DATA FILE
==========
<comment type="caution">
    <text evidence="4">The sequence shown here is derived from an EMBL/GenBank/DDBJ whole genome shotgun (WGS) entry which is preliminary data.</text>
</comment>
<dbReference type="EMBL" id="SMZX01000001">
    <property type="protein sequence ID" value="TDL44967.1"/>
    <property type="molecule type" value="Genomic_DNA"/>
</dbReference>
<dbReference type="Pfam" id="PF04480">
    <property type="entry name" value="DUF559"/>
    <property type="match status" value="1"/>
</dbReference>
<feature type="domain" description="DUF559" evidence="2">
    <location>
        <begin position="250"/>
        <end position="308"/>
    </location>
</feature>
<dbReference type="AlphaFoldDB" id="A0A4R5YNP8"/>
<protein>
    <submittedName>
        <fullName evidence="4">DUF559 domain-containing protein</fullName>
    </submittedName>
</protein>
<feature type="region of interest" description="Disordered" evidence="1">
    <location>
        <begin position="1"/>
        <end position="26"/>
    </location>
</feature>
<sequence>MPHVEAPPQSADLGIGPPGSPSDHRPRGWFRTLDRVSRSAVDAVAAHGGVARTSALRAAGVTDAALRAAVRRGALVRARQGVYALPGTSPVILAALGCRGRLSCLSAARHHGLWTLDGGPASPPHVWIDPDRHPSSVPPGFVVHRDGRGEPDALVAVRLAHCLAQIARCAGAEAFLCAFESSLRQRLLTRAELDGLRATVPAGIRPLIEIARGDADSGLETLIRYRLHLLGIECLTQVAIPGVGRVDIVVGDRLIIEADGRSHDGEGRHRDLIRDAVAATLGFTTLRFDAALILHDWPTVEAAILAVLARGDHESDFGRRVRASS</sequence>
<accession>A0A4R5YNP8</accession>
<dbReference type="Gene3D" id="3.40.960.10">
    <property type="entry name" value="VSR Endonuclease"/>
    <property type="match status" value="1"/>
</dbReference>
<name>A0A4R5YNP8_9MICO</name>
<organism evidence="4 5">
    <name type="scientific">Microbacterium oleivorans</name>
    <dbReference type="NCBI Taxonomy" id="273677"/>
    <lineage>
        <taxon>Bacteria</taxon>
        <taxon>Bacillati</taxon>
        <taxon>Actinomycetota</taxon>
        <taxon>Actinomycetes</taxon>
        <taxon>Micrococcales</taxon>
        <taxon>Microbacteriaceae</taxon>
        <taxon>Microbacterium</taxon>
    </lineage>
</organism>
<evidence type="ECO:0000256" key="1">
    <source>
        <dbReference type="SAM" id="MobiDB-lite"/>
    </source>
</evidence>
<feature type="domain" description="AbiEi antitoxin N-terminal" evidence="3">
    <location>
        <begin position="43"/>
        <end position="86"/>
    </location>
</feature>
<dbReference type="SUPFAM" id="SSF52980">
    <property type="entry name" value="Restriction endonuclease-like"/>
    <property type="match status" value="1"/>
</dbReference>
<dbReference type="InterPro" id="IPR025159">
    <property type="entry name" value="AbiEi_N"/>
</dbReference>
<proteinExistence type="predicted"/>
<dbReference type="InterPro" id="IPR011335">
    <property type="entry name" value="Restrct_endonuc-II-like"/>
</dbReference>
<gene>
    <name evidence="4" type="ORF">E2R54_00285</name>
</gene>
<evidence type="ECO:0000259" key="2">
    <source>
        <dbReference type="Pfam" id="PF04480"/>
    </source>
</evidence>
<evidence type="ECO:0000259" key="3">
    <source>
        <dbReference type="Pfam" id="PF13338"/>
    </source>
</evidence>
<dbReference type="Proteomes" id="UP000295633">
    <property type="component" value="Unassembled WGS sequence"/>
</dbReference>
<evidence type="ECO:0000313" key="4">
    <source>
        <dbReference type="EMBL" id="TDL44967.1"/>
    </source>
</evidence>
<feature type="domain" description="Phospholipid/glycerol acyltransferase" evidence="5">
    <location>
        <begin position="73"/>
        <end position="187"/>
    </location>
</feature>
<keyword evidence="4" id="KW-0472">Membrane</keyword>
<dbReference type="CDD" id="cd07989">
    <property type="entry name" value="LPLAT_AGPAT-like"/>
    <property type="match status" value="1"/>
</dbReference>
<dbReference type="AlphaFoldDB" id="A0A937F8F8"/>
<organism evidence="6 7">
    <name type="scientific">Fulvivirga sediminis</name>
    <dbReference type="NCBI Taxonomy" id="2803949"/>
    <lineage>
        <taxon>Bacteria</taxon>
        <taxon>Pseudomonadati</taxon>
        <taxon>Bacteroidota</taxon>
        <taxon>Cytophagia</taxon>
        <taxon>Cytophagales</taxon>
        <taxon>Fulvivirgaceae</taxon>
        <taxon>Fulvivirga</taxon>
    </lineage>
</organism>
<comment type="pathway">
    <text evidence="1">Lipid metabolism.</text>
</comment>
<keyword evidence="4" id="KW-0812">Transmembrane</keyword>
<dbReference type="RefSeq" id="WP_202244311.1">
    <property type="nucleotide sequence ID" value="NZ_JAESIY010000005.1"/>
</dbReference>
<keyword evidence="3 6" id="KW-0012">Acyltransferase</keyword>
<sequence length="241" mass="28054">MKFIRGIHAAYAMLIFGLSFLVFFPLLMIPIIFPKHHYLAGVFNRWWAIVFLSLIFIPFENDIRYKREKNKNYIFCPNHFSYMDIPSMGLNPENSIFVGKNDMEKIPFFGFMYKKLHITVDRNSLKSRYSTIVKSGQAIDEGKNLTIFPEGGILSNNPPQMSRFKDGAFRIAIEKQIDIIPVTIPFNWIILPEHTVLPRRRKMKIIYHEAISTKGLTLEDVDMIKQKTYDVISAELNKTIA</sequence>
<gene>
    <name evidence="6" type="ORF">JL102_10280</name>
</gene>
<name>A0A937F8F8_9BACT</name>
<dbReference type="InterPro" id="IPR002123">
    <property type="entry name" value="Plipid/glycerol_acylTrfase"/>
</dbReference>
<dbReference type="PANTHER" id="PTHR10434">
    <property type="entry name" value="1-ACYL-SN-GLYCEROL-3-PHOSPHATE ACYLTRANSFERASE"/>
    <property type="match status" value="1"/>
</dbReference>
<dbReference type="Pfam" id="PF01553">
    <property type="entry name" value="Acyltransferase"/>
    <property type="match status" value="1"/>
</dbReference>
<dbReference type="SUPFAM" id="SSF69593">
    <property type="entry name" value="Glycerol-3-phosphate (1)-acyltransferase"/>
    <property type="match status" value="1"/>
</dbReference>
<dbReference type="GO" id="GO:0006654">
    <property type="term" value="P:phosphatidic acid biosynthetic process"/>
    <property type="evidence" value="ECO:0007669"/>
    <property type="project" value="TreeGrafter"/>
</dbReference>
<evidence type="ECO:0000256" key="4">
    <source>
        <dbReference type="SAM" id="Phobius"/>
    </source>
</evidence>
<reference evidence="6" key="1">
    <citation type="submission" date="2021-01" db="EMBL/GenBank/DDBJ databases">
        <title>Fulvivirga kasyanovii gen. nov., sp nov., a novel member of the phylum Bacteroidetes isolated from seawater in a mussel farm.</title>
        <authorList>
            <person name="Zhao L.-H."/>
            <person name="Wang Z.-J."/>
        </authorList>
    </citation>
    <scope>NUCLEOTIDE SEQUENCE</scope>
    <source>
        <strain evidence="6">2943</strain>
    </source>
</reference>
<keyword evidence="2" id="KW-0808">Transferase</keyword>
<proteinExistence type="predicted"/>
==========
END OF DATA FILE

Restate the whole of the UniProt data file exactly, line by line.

<comment type="caution">
    <text evidence="4">The sequence shown here is derived from an EMBL/GenBank/DDBJ whole genome shotgun (WGS) entry which is preliminary data.</text>
</comment>
<dbReference type="EMBL" id="SMZX01000001">
    <property type="protein sequence ID" value="TDL44967.1"/>
    <property type="molecule type" value="Genomic_DNA"/>
</dbReference>
<dbReference type="Pfam" id="PF04480">
    <property type="entry name" value="DUF559"/>
    <property type="match status" value="1"/>
</dbReference>
<feature type="domain" description="DUF559" evidence="2">
    <location>
        <begin position="250"/>
        <end position="308"/>
    </location>
</feature>
<dbReference type="AlphaFoldDB" id="A0A4R5YNP8"/>
<protein>
    <submittedName>
        <fullName evidence="4">DUF559 domain-containing protein</fullName>
    </submittedName>
</protein>
<feature type="region of interest" description="Disordered" evidence="1">
    <location>
        <begin position="1"/>
        <end position="26"/>
    </location>
</feature>
<sequence>MPHVEAPPQSADLGIGPPGSPSDHRPRGWFRTLDRVSRSAVDAVAAHGGVARTSALRAAGVTDAALRAAVRRGALVRARQGVYALPGTSPVILAALGCRGRLSCLSAARHHGLWTLDGGPASPPHVWIDPDRHPSSVPPGFVVHRDGRGEPDALVAVRLAHCLAQIARCAGAEAFLCAFESSLRQRLLTRAELDGLRATVPAGIRPLIEIARGDADSGLETLIRYRLHLLGIECLTQVAIPGVGRVDIVVGDRLIIEADGRSHDGEGRHRDLIRDAVAATLGFTTLRFDAALILHDWPTVEAAILAVLARGDHESDFGRRVRASS</sequence>
<accession>A0A4R5YNP8</accession>
<dbReference type="Gene3D" id="3.40.960.10">
    <property type="entry name" value="VSR Endonuclease"/>
    <property type="match status" value="1"/>
</dbReference>
<name>A0A4R5YNP8_9MICO</name>
<organism evidence="4 5">
    <name type="scientific">Microbacterium oleivorans</name>
    <dbReference type="NCBI Taxonomy" id="273677"/>
    <lineage>
        <taxon>Bacteria</taxon>
        <taxon>Bacillati</taxon>
        <taxon>Actinomycetota</taxon>
        <taxon>Actinomycetes</taxon>
        <taxon>Micrococcales</taxon>
        <taxon>Microbacteriaceae</taxon>
        <taxon>Microbacterium</taxon>
    </lineage>
</organism>
<evidence type="ECO:0000256" key="1">
    <source>
        <dbReference type="SAM" id="MobiDB-lite"/>
    </source>
</evidence>
<feature type="domain" description="AbiEi antitoxin N-terminal" evidence="3">
    <location>
        <begin position="43"/>
        <end position="86"/>
    </location>
</feature>
<dbReference type="SUPFAM" id="SSF52980">
    <property type="entry name" value="Restriction endonuclease-like"/>
    <property type="match status" value="1"/>
</dbReference>
<dbReference type="InterPro" id="IPR025159">
    <property type="entry name" value="AbiEi_N"/>
</dbReference>
<proteinExistence type="predicted"/>
<dbReference type="InterPro" id="IPR011335">
    <property type="entry name" value="Restrct_endonuc-II-like"/>
</dbReference>
<gene>
    <name evidence="4" type="ORF">E2R54_00285</name>
</gene>
<evidence type="ECO:0000259" key="2">
    <source>
        <dbReference type="Pfam" id="PF04480"/>
    </source>
</evidence>
<evidence type="ECO:0000259" key="3">
    <source>
        <dbReference type="Pfam" id="PF13338"/>
    </source>
</evidence>
<dbReference type="Proteomes" id="UP000295633">
    <property type="component" value="Unassembled WGS sequence"/>
</dbReference>
<evidence type="ECO:0000313" key="4">
    <source>
        <dbReference type="EMBL" id="TDL44967.1"/>
    </source>
</evidence>
<feature type="domain" description="Phospholipid/glycerol acyltransferase" evidence="5">
    <location>
        <begin position="73"/>
        <end position="187"/>
    </location>
</feature>
<keyword evidence="4" id="KW-0472">Membrane</keyword>
<dbReference type="CDD" id="cd07989">
    <property type="entry name" value="LPLAT_AGPAT-like"/>
    <property type="match status" value="1"/>
</dbReference>
<dbReference type="AlphaFoldDB" id="A0A937F8F8"/>
<organism evidence="6 7">
    <name type="scientific">Fulvivirga sediminis</name>
    <dbReference type="NCBI Taxonomy" id="2803949"/>
    <lineage>
        <taxon>Bacteria</taxon>
        <taxon>Pseudomonadati</taxon>
        <taxon>Bacteroidota</taxon>
        <taxon>Cytophagia</taxon>
        <taxon>Cytophagales</taxon>
        <taxon>Fulvivirgaceae</taxon>
        <taxon>Fulvivirga</taxon>
    </lineage>
</organism>
<comment type="pathway">
    <text evidence="1">Lipid metabolism.</text>
</comment>
<keyword evidence="4" id="KW-0812">Transmembrane</keyword>
<dbReference type="RefSeq" id="WP_202244311.1">
    <property type="nucleotide sequence ID" value="NZ_JAESIY010000005.1"/>
</dbReference>
<keyword evidence="3 6" id="KW-0012">Acyltransferase</keyword>
<sequence length="241" mass="28054">MKFIRGIHAAYAMLIFGLSFLVFFPLLMIPIIFPKHHYLAGVFNRWWAIVFLSLIFIPFENDIRYKREKNKNYIFCPNHFSYMDIPSMGLNPENSIFVGKNDMEKIPFFGFMYKKLHITVDRNSLKSRYSTIVKSGQAIDEGKNLTIFPEGGILSNNPPQMSRFKDGAFRIAIEKQIDIIPVTIPFNWIILPEHTVLPRRRKMKIIYHEAISTKGLTLEDVDMIKQKTYDVISAELNKTIA</sequence>
<gene>
    <name evidence="6" type="ORF">JL102_10280</name>
</gene>
<name>A0A937F8F8_9BACT</name>
<dbReference type="InterPro" id="IPR002123">
    <property type="entry name" value="Plipid/glycerol_acylTrfase"/>
</dbReference>
<dbReference type="PANTHER" id="PTHR10434">
    <property type="entry name" value="1-ACYL-SN-GLYCEROL-3-PHOSPHATE ACYLTRANSFERASE"/>
    <property type="match status" value="1"/>
</dbReference>
<dbReference type="Pfam" id="PF01553">
    <property type="entry name" value="Acyltransferase"/>
    <property type="match status" value="1"/>
</dbReference>
<dbReference type="SUPFAM" id="SSF69593">
    <property type="entry name" value="Glycerol-3-phosphate (1)-acyltransferase"/>
    <property type="match status" value="1"/>
</dbReference>
<dbReference type="GO" id="GO:0006654">
    <property type="term" value="P:phosphatidic acid biosynthetic process"/>
    <property type="evidence" value="ECO:0007669"/>
    <property type="project" value="TreeGrafter"/>
</dbReference>
<evidence type="ECO:0000256" key="4">
    <source>
        <dbReference type="SAM" id="Phobius"/>
    </source>
</evidence>
<reference evidence="6" key="1">
    <citation type="submission" date="2021-01" db="EMBL/GenBank/DDBJ databases">
        <title>Fulvivirga kasyanovii gen. nov., sp nov., a novel member of the phylum Bacteroidetes isolated from seawater in a mussel farm.</title>
        <authorList>
            <person name="Zhao L.-H."/>
            <person name="Wang Z.-J."/>
        </authorList>
    </citation>
    <scope>NUCLEOTIDE SEQUENCE</scope>
    <source>
        <strain evidence="6">2943</strain>
    </source>
</reference>
<keyword evidence="2" id="KW-0808">Transferase</keyword>
<proteinExistence type="predicted"/>